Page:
The infamous court case of former police officers Louis Lozano and Eric Mitchell losing their jobs after getting caught playing the popular AR mobile game Pokémon GO while on patrol has been brought back into the public sphere after the two officers recently got their appeal for reinstatement denied by a California judge. According to the court file, Lozano and Mitchell were fired after their police car’s digital in-car video system, referred to as DICVS in the court document, recorded their conversation the day they played Pokémon GO in April 2017. Initially, Lozano and Mitchell claimed that they could not hear the call for backup due to being in a noisy and loud area when their superior noticed their absent response. However, the car’s DICVS recording proved otherwise as the pairs’ statements turned out to be false.
The car’s recording showed that the two officers both heard and purposely ignored the radio call about the robbery, which contradicted their initial statement. It also showed that both officers arrived at the robbery location but left to look for more Pokémon GO locations after seeing that their captain had already responded to the robbery. The court file also noted that Lozano and Mitchell talked about Pokémon for about 20 minutes as they drove around trying to catch Pokémon, where they eventually caught the sleeping Pokémon Snorlax and the fairy/flying type Pokémon Togetic while on duty.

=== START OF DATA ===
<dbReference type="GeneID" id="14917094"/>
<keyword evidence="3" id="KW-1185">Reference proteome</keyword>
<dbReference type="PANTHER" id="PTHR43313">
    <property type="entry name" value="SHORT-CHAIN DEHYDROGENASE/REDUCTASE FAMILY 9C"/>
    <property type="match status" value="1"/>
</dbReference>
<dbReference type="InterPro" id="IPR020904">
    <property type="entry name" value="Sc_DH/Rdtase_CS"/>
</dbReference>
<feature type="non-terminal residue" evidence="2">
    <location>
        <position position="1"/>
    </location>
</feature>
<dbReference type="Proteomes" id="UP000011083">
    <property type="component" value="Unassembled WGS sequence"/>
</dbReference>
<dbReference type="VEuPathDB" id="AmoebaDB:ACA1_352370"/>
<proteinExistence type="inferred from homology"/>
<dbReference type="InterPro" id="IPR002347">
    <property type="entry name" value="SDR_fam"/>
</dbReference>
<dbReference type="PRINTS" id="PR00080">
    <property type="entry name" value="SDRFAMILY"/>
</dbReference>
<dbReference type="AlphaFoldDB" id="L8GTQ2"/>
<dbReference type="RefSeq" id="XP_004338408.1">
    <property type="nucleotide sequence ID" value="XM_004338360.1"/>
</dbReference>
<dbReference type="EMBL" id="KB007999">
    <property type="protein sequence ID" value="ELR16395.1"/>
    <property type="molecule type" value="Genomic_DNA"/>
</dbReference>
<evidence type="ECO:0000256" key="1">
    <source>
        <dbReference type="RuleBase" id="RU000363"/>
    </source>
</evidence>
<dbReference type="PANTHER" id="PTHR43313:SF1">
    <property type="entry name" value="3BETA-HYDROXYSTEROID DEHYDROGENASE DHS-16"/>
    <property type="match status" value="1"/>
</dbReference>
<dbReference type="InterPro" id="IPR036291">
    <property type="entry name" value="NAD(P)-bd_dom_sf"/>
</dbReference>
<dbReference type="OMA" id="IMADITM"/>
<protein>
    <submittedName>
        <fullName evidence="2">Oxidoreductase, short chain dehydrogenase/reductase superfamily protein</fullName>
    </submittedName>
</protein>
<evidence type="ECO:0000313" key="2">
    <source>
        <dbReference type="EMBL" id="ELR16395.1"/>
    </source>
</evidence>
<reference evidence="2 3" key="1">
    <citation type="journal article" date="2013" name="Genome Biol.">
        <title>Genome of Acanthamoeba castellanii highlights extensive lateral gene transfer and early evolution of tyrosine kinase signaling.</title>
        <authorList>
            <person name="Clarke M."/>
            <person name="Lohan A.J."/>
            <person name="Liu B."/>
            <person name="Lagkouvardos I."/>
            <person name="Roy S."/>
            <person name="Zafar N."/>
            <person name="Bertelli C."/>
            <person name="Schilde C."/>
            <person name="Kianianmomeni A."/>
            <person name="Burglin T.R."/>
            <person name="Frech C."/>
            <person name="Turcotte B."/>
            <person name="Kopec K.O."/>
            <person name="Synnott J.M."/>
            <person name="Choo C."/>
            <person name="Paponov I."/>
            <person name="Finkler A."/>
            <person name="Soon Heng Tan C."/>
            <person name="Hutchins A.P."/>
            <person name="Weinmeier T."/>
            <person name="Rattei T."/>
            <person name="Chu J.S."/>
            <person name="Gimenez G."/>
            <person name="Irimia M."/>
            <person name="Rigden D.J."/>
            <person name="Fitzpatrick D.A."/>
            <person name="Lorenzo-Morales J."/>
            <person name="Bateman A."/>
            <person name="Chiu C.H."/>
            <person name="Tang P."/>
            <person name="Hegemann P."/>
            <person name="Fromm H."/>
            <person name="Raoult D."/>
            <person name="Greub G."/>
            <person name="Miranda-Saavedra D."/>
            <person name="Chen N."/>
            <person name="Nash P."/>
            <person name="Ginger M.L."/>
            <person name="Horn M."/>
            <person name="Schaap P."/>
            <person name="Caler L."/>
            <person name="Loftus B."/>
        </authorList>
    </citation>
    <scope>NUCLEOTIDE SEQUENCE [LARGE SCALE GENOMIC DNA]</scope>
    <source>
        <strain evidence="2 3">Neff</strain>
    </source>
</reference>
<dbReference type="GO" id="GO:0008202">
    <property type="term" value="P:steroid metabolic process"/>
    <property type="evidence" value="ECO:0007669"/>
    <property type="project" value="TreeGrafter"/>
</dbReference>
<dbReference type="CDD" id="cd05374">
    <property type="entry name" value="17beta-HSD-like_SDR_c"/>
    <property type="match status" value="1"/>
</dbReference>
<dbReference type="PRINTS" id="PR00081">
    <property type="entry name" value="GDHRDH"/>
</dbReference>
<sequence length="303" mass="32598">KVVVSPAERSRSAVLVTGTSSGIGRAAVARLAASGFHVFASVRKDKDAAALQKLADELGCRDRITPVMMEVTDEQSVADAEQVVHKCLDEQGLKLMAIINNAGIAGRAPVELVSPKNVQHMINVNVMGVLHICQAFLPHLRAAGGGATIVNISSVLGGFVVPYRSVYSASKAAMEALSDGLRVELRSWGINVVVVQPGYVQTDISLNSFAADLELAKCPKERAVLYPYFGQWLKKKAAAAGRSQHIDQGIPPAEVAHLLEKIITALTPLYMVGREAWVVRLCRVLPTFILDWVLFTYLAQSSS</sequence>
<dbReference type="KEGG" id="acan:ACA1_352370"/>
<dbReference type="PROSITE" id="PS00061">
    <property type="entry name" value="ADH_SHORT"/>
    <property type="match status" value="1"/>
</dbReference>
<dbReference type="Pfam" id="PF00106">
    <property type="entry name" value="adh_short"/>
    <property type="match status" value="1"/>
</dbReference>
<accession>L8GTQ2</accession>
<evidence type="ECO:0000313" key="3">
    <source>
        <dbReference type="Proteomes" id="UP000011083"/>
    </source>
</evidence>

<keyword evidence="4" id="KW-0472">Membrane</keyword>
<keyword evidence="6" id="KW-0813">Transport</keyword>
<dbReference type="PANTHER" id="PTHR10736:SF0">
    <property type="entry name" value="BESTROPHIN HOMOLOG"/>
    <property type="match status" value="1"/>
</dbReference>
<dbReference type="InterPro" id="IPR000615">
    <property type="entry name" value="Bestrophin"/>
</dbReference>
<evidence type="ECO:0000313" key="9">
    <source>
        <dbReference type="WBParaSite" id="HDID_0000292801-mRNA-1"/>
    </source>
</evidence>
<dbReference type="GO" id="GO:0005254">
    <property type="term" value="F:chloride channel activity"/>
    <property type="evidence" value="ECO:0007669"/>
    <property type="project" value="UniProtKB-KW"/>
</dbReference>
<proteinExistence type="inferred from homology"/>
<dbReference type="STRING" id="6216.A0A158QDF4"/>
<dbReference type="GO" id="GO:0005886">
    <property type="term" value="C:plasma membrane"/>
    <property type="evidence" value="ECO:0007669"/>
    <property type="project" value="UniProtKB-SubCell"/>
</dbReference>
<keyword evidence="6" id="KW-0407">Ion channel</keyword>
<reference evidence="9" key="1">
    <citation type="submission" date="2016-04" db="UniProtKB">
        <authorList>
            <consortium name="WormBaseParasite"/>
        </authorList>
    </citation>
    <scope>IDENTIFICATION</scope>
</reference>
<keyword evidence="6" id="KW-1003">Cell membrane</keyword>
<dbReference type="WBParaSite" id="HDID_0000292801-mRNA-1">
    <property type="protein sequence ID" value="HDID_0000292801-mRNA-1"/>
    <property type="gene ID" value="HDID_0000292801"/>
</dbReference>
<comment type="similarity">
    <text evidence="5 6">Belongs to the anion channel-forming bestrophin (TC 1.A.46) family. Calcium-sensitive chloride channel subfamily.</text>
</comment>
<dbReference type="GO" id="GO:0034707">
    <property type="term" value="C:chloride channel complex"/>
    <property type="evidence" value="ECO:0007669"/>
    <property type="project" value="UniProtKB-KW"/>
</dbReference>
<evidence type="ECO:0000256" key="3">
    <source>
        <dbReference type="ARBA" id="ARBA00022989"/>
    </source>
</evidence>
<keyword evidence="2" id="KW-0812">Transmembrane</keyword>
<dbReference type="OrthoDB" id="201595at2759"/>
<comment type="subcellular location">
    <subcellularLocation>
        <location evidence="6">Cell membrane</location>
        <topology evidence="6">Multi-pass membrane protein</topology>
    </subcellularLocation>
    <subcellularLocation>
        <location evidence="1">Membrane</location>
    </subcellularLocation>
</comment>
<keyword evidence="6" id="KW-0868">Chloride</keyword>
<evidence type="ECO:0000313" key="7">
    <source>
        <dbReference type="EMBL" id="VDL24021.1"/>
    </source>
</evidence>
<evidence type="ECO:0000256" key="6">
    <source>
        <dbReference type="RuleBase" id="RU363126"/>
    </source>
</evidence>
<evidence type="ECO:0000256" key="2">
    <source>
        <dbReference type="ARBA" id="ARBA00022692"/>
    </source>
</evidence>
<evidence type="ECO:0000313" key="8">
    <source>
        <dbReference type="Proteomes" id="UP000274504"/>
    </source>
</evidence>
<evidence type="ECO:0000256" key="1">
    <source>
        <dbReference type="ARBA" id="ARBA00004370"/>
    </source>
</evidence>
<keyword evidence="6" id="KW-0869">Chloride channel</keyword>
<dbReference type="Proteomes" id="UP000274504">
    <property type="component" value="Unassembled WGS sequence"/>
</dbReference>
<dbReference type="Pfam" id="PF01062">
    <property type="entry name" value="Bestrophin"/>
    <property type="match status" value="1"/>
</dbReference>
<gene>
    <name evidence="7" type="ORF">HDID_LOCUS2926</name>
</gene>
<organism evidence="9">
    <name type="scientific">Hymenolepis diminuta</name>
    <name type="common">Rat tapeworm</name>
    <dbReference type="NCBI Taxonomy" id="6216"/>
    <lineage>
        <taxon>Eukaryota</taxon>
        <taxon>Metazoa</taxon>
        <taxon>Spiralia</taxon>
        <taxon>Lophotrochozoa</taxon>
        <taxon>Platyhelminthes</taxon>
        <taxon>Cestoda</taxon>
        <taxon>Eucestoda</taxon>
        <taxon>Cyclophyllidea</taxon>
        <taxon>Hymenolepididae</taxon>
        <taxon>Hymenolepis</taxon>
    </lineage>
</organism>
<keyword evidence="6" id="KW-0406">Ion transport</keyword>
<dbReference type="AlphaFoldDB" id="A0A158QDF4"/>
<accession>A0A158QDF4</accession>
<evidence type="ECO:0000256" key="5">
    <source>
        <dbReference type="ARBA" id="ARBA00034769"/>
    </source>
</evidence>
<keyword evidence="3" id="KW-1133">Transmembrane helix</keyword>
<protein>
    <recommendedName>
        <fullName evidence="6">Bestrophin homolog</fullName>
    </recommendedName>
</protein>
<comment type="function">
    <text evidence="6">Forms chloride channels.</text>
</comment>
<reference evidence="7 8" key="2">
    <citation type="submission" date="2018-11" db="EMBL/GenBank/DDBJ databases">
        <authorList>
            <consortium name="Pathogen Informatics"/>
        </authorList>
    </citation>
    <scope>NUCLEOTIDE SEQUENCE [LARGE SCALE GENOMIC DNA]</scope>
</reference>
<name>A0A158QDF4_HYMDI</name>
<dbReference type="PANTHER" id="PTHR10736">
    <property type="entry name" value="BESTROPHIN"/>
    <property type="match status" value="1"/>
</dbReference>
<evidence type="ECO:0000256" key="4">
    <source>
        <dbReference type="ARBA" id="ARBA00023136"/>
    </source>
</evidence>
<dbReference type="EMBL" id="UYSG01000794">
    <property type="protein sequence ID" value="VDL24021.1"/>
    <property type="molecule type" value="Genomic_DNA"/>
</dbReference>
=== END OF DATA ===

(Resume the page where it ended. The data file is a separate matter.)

Despite the recorded evidence, Lozano and Mitchell challenged the decision for their discharge orders with an appeal. They claimed that the recording from their police car’s DICVS could not be used as evidence in court as the officers were having a private conversation. In addition, Lozano and Mitchell also claimed that their discharge from the squad was “too harsh” of a punishment, according to the court file. However, the LAPD Board of Rights argued against the two officers’ claims, stating that the DICVS recording caught them while engaged in police business since they were still on duty.
Ultimately, Lozano and Mitchell were charged and found guilty of multiple counts of misconduct by the LAPD Board of Rights as their objection towards using the DICVS recorded was overruled.